The Indian Railways Cancer Institute and Research Centre in Varanasi. (L) Dr Kailash Sharrna, project co-ordinator and director of academics at Tata Memorial, says Rs 80 crore has been sanctioned to revamp the hospital. A pooja held after the renovation of the hospital in Varanasi on Sunday.
VARANASI: Tata Memorial Hospital, the country’s top cancer treatment facility that provides free care to thousands of patients, has now taken over the Railway Cancer Hospital in Varanasi at the behest of Prime Minister Narendra Modi, who is a Member of Parliament from Varanasi. The 101-bed hospital, officially the Indian Railways Cancer Institute and Research Centre, is located in Varanasi’s Lahartara locality.
It receives non-railway patients as well, especially from tire North-East, but because of lack of infrastructure, most patients are referred to other hospitals, mainly Tata Memorial. A few months ago, the Tata Memorial top brass was asked by the Prime Minister’s Office whether it can take over the Varanasi hospital from the railways, as there has been several complaints about the lack of infrastructure and expertise. “Around 20,000 patients are registered at the Varanasi facility every year and the hospital authorities do not have experienced doctors to tackle advanced stages of cancers.
When the PMO asked whether we will be able to take over the facility, we immediately said yes,” a senior Tata Memorial Hospital official said. Besides running the Varanasi hospital, Tata Memorial is also setting up another 250-bed hospital in Varanasi, which is a part of its expansion project that will see hospitals with similar facilities in Chandigarh, Guwahati, and Visakhapatnam (‘Tata Memorial to open four cancer hospitals’, MM, January 30). Dr Kailash Sharma, project co-ordinator and director of academics at Tata Memorial, confirmed the development.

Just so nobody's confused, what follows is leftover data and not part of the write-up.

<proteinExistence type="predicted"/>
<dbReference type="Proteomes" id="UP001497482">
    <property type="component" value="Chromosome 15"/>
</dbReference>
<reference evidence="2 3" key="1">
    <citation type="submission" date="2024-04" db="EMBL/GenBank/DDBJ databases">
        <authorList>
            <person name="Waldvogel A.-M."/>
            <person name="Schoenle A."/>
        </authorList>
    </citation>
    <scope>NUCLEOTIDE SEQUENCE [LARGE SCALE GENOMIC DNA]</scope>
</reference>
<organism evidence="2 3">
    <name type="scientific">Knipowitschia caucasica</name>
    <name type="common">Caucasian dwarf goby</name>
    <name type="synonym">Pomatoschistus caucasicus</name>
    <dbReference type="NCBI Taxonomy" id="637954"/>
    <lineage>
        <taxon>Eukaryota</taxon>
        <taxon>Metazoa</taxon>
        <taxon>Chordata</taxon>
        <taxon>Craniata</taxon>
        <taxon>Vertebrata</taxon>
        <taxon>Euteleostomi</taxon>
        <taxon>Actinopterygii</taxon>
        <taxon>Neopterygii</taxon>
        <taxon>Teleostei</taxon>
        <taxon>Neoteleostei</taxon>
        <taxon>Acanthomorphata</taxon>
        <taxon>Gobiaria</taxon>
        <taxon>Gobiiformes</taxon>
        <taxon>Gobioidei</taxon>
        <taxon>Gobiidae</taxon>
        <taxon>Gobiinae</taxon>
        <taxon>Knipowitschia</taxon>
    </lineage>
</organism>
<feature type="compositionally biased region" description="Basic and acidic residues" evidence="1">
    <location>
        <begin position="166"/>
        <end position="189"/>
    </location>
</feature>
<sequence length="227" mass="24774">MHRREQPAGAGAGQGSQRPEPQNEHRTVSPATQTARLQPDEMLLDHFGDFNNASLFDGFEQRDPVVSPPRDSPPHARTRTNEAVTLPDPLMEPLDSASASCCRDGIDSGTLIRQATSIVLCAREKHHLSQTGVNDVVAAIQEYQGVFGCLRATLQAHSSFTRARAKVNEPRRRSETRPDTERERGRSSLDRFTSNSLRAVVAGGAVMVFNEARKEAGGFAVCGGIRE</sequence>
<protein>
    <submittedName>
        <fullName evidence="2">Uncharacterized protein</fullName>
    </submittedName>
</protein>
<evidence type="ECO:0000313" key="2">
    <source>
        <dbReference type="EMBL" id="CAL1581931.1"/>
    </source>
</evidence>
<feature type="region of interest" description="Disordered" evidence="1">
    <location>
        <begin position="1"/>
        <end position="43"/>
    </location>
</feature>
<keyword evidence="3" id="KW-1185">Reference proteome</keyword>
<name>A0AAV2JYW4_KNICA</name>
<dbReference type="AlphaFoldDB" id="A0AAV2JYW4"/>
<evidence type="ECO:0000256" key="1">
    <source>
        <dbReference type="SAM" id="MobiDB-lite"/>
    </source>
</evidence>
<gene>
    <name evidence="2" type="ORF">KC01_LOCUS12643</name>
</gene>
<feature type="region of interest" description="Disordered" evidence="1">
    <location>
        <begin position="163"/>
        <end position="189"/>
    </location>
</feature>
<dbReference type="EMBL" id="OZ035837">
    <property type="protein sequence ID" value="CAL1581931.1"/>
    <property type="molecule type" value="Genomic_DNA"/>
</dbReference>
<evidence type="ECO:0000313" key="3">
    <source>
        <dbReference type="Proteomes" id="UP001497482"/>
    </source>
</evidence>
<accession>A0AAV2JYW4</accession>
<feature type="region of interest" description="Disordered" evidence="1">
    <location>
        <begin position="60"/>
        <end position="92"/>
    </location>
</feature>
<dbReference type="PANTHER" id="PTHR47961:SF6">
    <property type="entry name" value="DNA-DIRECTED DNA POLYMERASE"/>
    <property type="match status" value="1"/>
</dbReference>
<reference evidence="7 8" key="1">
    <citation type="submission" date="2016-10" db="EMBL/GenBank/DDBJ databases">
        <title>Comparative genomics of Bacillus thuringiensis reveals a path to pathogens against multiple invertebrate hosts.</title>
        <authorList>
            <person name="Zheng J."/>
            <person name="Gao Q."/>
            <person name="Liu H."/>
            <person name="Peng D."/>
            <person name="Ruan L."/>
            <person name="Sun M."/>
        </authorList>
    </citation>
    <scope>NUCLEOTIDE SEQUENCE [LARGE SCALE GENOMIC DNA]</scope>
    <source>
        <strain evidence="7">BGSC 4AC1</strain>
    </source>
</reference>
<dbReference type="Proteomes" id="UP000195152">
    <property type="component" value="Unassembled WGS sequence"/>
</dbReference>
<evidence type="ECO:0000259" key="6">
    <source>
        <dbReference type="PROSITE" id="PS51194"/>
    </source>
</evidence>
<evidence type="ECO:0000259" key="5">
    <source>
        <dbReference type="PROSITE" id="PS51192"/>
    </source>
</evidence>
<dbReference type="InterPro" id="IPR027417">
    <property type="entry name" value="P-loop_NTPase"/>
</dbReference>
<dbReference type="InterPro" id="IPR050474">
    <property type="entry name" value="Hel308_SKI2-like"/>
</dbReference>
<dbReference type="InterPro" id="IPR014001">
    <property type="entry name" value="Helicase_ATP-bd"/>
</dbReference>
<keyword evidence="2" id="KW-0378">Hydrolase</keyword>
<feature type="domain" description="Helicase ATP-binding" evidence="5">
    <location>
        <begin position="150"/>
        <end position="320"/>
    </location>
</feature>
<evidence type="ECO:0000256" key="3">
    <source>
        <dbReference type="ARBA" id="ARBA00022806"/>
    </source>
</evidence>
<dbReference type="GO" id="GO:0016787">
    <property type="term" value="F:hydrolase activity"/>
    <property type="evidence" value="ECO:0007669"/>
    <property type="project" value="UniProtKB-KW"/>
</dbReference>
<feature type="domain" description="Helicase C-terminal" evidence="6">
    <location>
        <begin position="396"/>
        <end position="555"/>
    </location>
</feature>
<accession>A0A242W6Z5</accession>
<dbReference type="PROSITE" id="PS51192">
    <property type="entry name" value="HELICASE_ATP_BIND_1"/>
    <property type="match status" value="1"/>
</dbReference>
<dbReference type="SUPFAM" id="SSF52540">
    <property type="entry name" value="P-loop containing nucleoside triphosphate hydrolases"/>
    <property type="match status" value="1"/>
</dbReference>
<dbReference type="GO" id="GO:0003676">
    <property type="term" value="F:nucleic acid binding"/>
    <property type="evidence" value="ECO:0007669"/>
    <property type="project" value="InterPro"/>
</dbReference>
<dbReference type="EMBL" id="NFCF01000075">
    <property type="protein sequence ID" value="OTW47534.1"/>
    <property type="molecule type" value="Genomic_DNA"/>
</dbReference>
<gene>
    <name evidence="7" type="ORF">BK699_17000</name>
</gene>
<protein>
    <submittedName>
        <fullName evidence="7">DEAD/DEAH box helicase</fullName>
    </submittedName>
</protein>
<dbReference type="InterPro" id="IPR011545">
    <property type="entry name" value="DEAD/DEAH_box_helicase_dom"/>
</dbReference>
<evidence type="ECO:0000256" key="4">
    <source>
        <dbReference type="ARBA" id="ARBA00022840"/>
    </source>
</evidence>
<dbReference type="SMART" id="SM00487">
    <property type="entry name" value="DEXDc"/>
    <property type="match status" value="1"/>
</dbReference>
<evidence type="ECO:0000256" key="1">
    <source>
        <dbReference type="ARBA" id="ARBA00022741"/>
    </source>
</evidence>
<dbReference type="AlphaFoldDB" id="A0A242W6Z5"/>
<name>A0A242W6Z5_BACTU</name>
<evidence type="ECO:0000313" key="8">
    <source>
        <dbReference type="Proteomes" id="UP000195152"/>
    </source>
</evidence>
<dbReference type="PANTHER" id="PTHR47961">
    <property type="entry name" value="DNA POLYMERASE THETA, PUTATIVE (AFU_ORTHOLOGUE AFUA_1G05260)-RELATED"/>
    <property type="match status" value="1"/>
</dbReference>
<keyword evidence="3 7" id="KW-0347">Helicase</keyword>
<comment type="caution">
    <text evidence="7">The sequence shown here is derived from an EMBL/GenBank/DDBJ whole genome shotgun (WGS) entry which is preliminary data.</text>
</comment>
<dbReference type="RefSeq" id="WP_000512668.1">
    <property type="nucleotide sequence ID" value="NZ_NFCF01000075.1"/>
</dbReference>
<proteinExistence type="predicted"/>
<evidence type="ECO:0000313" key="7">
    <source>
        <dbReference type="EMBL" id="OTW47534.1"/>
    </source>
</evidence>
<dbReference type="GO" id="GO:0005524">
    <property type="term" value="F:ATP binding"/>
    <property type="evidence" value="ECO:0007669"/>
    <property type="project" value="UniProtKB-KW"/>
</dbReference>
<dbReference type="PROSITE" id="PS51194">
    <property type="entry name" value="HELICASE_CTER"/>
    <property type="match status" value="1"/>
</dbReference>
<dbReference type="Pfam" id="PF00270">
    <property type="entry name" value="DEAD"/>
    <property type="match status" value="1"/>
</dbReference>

“We have indeed taken over the cancer hospital at Varanasi from the railways, and the revamp has begun. The process to appoint oncologists, onco-surgeons and support staff has begun. Once the team is in place, it will be trained at our Parel hospital,” Sharma said. Senior Tata Memorial officials added that the revamped hospital could begin operations within three months. “Initially, we will focus on head and neck cancers, bone cancer, breast cancer, and setting up of a paediatric ward,” Sharma said. “The structure is in place but we need to set up equipment, operation theatres, etc.
Around Rs 80 crore has been sanctioned to revamp the hospital and we are hoping to start in January,” Sharma said. He said this was the first time that Tata Memorial was taking over an existing facility. “The authorities felt the railways were struggling and asked us to step in as we have the necessary expertise to run such facility. We are up for the challenge,” Sharma said.
While officials from Indian Railways Cancer Institute and Research Centre were not available for comment, the Tata Memorial sources said for the last several years, most patients visiting the Varanasi facility have been referred to Tata Memorial because of lack of facilities at the Railway Cancer Hospital. “Patients referred here from Varanasi say the infrastructure is crumbling even as the number of cancer cases is rising,” said a source, adding that the facility’s name could be changed to Homi Bhabha Institute for Cancer Treatment and Research.